On Thursday, the Wyckoff Wave finally ran into some supply. The supply came in as the Wyckoff Wave reached some important support areas at the bottom of the trading range, that began in November, 2014.
This is best shown on the weekly chart. Notice, that this week, the Wyckoff Wave rallied and tested the old support/resistance line that began at point C. Then it moved to point G and continued to the right side of the weekly chart.
This past week’s market action is the last line on the weekly vertical line chart. As you can see, the Wyckoff Wave reached that support/resistance line. There it encountered supply and is reacted.
That scenario was discussed last week. This weeks blog post discusses the type of supply that is coming into the market and some new scenarios. These are best reviewed on the daily chart.
As the Wyckoff Wave approached the bottom of the old trading range, Is Technometer moved into an overbought condition. This is shown on the daily chart.
At the same time, the Force Index began to display positive readings. When a Force Index produces positive readings and the Technometer is in an overbought condition, there is a mitigating impact on the Technometer’s effect.
This meant that, while it will be difficult for the Wyckoff Wave to continue its advance, any reaction may not be as deep or long as it would be, if the Force Index was producing moderate negative readings. It is also an indication of the type of supply that would is to come into the market.
On Thursday the Wyckoff Wave experienced and intra-day failure to the upside. It closed lower, on wider price spread and increased volume. This suggested the presence of supply.
On Friday, the Wyckoff Wave continued to react. It did so on both increased price spread and volume. This also suggested the presence of supply.
While supply certainly was present, an analysis of the intra-day waves indicated that only a moderate level of supply came into the market. This was consistent with the relationship between the Technometer and Force Index. It also suggested that the Wyckoff Wave could see support between Friday’s close and the top of the trading range. That top is marked by green line drawn through points V, X, Z, and B, D, R and T.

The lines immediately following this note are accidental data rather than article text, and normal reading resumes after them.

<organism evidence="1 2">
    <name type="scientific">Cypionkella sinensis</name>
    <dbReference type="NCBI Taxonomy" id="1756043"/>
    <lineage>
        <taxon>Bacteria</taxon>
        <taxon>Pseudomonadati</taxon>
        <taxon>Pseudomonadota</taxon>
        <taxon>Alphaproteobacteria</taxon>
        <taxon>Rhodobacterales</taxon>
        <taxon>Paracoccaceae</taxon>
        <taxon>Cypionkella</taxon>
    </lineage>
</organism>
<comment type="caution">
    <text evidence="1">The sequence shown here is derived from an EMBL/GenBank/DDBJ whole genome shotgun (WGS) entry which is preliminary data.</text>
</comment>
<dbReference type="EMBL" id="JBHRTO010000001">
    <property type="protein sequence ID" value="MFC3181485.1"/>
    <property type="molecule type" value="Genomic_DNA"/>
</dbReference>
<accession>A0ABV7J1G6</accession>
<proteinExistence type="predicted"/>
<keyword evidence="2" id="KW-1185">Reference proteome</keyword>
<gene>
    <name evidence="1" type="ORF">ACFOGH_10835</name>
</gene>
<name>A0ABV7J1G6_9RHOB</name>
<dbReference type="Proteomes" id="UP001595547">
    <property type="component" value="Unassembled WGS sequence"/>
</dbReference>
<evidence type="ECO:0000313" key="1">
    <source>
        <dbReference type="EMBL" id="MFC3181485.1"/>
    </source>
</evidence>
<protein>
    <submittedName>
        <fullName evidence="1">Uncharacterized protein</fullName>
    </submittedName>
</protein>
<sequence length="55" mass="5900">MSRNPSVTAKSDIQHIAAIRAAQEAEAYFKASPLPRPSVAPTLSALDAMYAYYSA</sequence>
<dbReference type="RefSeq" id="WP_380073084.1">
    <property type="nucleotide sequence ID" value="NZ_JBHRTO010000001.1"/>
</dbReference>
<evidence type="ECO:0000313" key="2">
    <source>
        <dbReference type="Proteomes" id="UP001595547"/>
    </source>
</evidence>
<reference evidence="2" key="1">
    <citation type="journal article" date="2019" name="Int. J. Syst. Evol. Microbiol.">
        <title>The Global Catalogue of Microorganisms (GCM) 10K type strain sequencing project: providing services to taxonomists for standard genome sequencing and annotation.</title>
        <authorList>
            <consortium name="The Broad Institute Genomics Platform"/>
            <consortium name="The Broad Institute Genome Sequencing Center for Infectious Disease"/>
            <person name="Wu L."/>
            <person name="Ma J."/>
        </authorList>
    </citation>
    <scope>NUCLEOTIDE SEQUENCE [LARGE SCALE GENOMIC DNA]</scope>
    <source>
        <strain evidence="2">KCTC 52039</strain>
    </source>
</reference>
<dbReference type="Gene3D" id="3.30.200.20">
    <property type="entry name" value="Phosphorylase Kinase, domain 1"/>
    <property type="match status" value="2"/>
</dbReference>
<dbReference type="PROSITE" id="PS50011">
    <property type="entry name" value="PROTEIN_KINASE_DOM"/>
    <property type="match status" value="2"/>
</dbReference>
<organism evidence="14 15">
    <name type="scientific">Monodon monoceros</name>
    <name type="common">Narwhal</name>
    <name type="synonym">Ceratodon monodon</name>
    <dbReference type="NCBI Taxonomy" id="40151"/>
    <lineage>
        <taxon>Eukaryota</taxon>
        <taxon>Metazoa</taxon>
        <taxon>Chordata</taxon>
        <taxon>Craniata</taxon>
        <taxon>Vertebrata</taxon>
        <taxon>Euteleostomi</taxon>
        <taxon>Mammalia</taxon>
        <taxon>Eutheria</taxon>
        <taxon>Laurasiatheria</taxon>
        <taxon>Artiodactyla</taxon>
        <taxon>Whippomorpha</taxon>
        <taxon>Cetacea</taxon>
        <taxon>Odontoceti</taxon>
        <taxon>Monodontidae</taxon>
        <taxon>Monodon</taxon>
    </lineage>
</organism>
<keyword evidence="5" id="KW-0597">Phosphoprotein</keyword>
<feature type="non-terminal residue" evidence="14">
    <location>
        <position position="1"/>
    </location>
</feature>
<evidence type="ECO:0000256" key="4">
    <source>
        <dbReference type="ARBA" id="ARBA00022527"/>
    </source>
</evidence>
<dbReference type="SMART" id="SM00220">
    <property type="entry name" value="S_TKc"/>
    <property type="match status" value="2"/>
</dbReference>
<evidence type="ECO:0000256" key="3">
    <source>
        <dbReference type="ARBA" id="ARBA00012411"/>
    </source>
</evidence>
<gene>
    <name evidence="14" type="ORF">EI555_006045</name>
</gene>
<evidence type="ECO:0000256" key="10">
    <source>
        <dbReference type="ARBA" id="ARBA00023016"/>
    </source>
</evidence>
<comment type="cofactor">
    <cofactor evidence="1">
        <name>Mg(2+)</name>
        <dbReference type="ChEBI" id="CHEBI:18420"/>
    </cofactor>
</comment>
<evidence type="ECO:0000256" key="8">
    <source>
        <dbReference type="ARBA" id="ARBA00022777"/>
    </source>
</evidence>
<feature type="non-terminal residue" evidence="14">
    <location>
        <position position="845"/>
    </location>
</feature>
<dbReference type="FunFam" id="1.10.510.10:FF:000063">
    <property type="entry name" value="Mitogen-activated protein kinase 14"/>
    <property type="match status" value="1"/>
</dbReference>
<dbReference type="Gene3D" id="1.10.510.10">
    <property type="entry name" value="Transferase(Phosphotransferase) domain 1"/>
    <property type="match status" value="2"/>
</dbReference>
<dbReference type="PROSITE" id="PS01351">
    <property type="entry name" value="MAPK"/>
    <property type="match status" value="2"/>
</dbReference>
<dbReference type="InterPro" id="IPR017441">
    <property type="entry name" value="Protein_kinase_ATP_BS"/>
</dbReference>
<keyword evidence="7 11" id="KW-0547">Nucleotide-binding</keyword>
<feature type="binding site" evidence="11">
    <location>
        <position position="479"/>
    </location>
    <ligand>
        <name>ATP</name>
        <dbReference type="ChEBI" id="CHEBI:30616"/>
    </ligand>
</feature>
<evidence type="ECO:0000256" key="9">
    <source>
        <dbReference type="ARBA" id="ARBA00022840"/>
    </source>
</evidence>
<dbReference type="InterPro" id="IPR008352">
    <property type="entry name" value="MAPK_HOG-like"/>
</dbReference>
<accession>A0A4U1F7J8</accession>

This situation creates some new scenarios that must be kept in the back of every Wyckoff trader’s mind.
First of all, is the Wyckoff Wave going to react back towards the top of the trading range and put in a Last Point of Support? If so, that would suggest the rally from point M to point R was a Sign of Strength within a trading range and the move to point you was a Last Point of Support.
Following that logic, the rally from point U to Thursday’s high, would be a second Sign of Strength or a jump across the creek.
While that was certainly possible, the nature of both rallies suggested poor quality demand. That makes it difficult to justify Signs of Strength.
Another scenario is that strong supply will come into the market. The Wyckoff Wave will react back into the trading range and even test the lows marked by the August, 2015 Selling Climax at point G. This would require sustained supply and fairly wide price spreads to the downside coupled with strong volume. So far the Wyckoff Wave has not indicated that a strong reaction is on the horizon. As strong supply may come into the market over the next couple of weeks, that scenario cannot be ignored.
The final scenario is a continued sideways movement, which would form a new phase of the trading range. This would have the Wyckoff Wave continue to react on moderate supply and test either the top of the trading range, or the lows at points U and S.
If that happens, the Wyckoff Wave could continue its sideways movement, but the ending action would not have to be at the absolute bottom of the trading range.
This scenario appears to have the highest probability of success.
A great way to watch which scenario is developing is to pay attention to the Optimism – Pessimism Index and its relationship with the Wyckoff Wave.
The O-P Index is simply a measure of volume. The volume from each intra-day up wave is added to the index. The volume from each intra-day down wave is subtracted. This represents the amount of effort that is going into moving a stock or an index in a particular direction.
The Wyckoff Wave is a measure of price. Its relationship with the Wyckoff Wave is how much or how little effort it took to move the Wyckoff Wave to its present price level.
If the Wyckoff Wave continues to react, it will be important to study its relationship to the O – P Index, by comparing it to point U.
Notice that the Wyckoff Wave is noticeably higher than it was at point U. The O-P Index is only slightly higher. If the Wyckoff Wave reacts and its O-P Index reading moves below point U, while the Wyckoff Wave remains higher than it was at point U, this would be a positive divergence. It would suggest supply is being taken in. It would reduce the probability of a strong reaction back into the trading range. It would also increase the probability of the new phase of the trading range scenario.
If the top of the rally was Thursday’s high, it will be important to watch the Wyckoff Wave ‘sreaction, in relation to point U. If the Wyckoff Wave can hold above the halfway point of the rally from point U to Thursday’s high, this would add credence to the Last Point of Support scenario. If it continues to react past the halfway point, this would increase the probability of the new phase of the trading range scenario.
A couple of things to watch as this interesting market continues to develop.